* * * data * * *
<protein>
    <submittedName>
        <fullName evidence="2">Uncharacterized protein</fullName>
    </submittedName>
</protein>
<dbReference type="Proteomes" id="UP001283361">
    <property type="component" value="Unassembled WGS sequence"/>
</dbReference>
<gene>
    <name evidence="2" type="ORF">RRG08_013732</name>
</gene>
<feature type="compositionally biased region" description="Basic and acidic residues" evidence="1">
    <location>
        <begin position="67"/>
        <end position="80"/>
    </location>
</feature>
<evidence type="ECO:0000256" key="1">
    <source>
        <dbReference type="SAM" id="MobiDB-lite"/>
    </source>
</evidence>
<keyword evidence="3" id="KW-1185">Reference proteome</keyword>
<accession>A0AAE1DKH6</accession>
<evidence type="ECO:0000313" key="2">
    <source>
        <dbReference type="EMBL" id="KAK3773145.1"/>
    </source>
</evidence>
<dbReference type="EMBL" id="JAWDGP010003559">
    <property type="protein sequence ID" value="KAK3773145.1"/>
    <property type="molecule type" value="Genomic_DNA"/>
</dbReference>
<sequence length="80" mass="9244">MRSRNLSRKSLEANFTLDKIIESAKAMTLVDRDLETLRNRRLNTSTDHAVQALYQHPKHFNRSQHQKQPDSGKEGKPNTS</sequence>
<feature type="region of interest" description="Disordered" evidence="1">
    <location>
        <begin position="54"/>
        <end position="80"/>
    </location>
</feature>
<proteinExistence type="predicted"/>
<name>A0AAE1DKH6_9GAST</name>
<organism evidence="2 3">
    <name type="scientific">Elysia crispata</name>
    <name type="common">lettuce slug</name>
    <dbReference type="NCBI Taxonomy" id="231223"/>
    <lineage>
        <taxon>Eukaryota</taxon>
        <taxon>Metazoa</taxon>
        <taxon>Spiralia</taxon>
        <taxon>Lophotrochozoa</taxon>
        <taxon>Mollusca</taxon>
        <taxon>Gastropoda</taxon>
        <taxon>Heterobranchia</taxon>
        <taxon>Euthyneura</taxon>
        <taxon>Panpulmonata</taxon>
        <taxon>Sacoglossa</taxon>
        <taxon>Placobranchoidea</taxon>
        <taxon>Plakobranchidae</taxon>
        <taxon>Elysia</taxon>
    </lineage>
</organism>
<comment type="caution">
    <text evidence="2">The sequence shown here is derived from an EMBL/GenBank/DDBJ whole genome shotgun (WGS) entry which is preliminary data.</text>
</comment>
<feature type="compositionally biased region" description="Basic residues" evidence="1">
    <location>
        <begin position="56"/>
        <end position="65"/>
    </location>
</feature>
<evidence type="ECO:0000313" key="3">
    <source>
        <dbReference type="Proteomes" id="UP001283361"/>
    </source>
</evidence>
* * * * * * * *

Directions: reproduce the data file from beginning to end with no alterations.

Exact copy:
<protein>
    <submittedName>
        <fullName evidence="2">Uncharacterized protein</fullName>
    </submittedName>
</protein>
<dbReference type="Proteomes" id="UP001283361">
    <property type="component" value="Unassembled WGS sequence"/>
</dbReference>
<gene>
    <name evidence="2" type="ORF">RRG08_013732</name>
</gene>
<feature type="compositionally biased region" description="Basic and acidic residues" evidence="1">
    <location>
        <begin position="67"/>
        <end position="80"/>
    </location>
</feature>
<evidence type="ECO:0000256" key="1">
    <source>
        <dbReference type="SAM" id="MobiDB-lite"/>
    </source>
</evidence>
<keyword evidence="3" id="KW-1185">Reference proteome</keyword>
<accession>A0AAE1DKH6</accession>
<evidence type="ECO:0000313" key="2">
    <source>
        <dbReference type="EMBL" id="KAK3773145.1"/>
    </source>
</evidence>
<dbReference type="EMBL" id="JAWDGP010003559">
    <property type="protein sequence ID" value="KAK3773145.1"/>
    <property type="molecule type" value="Genomic_DNA"/>
</dbReference>
<sequence length="80" mass="9244">MRSRNLSRKSLEANFTLDKIIESAKAMTLVDRDLETLRNRRLNTSTDHAVQALYQHPKHFNRSQHQKQPDSGKEGKPNTS</sequence>
<feature type="region of interest" description="Disordered" evidence="1">
    <location>
        <begin position="54"/>
        <end position="80"/>
    </location>
</feature>
<proteinExistence type="predicted"/>
<name>A0AAE1DKH6_9GAST</name>
<organism evidence="2 3">
    <name type="scientific">Elysia crispata</name>
    <name type="common">lettuce slug</name>
    <dbReference type="NCBI Taxonomy" id="231223"/>
    <lineage>
        <taxon>Eukaryota</taxon>
        <taxon>Metazoa</taxon>
        <taxon>Spiralia</taxon>
        <taxon>Lophotrochozoa</taxon>
        <taxon>Mollusca</taxon>
        <taxon>Gastropoda</taxon>
        <taxon>Heterobranchia</taxon>
        <taxon>Euthyneura</taxon>
        <taxon>Panpulmonata</taxon>
        <taxon>Sacoglossa</taxon>
        <taxon>Placobranchoidea</taxon>
        <taxon>Plakobranchidae</taxon>
        <taxon>Elysia</taxon>
    </lineage>
</organism>
<comment type="caution">
    <text evidence="2">The sequence shown here is derived from an EMBL/GenBank/DDBJ whole genome shotgun (WGS) entry which is preliminary data.</text>
</comment>
<feature type="compositionally biased region" description="Basic residues" evidence="1">
    <location>
        <begin position="56"/>
        <end position="65"/>
    </location>
</feature>
<evidence type="ECO:0000313" key="3">
    <source>
        <dbReference type="Proteomes" id="UP001283361"/>
    </source>
</evidence>